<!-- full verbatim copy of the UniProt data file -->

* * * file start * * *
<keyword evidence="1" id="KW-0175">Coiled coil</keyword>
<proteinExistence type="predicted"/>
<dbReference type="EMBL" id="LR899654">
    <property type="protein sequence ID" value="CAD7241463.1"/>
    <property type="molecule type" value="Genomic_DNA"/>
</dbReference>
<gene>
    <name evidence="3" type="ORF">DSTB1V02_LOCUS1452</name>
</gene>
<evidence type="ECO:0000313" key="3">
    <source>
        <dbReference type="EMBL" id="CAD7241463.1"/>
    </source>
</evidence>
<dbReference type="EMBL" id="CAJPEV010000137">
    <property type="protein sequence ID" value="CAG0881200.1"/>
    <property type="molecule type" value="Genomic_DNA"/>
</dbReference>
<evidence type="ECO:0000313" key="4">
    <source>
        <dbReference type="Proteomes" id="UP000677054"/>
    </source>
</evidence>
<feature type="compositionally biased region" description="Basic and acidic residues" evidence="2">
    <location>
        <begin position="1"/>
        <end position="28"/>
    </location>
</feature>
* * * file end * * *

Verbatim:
<keyword evidence="1" id="KW-0175">Coiled coil</keyword>
<proteinExistence type="predicted"/>
<dbReference type="EMBL" id="LR899654">
    <property type="protein sequence ID" value="CAD7241463.1"/>
    <property type="molecule type" value="Genomic_DNA"/>
</dbReference>
<gene>
    <name evidence="3" type="ORF">DSTB1V02_LOCUS1452</name>
</gene>
<evidence type="ECO:0000313" key="3">
    <source>
        <dbReference type="EMBL" id="CAD7241463.1"/>
    </source>
</evidence>
<dbReference type="EMBL" id="CAJPEV010000137">
    <property type="protein sequence ID" value="CAG0881200.1"/>
    <property type="molecule type" value="Genomic_DNA"/>
</dbReference>
<evidence type="ECO:0000313" key="4">
    <source>
        <dbReference type="Proteomes" id="UP000677054"/>
    </source>
</evidence>
<feature type="compositionally biased region" description="Basic and acidic residues" evidence="2">
    <location>
        <begin position="1"/>
        <end position="28"/>
    </location>
</feature>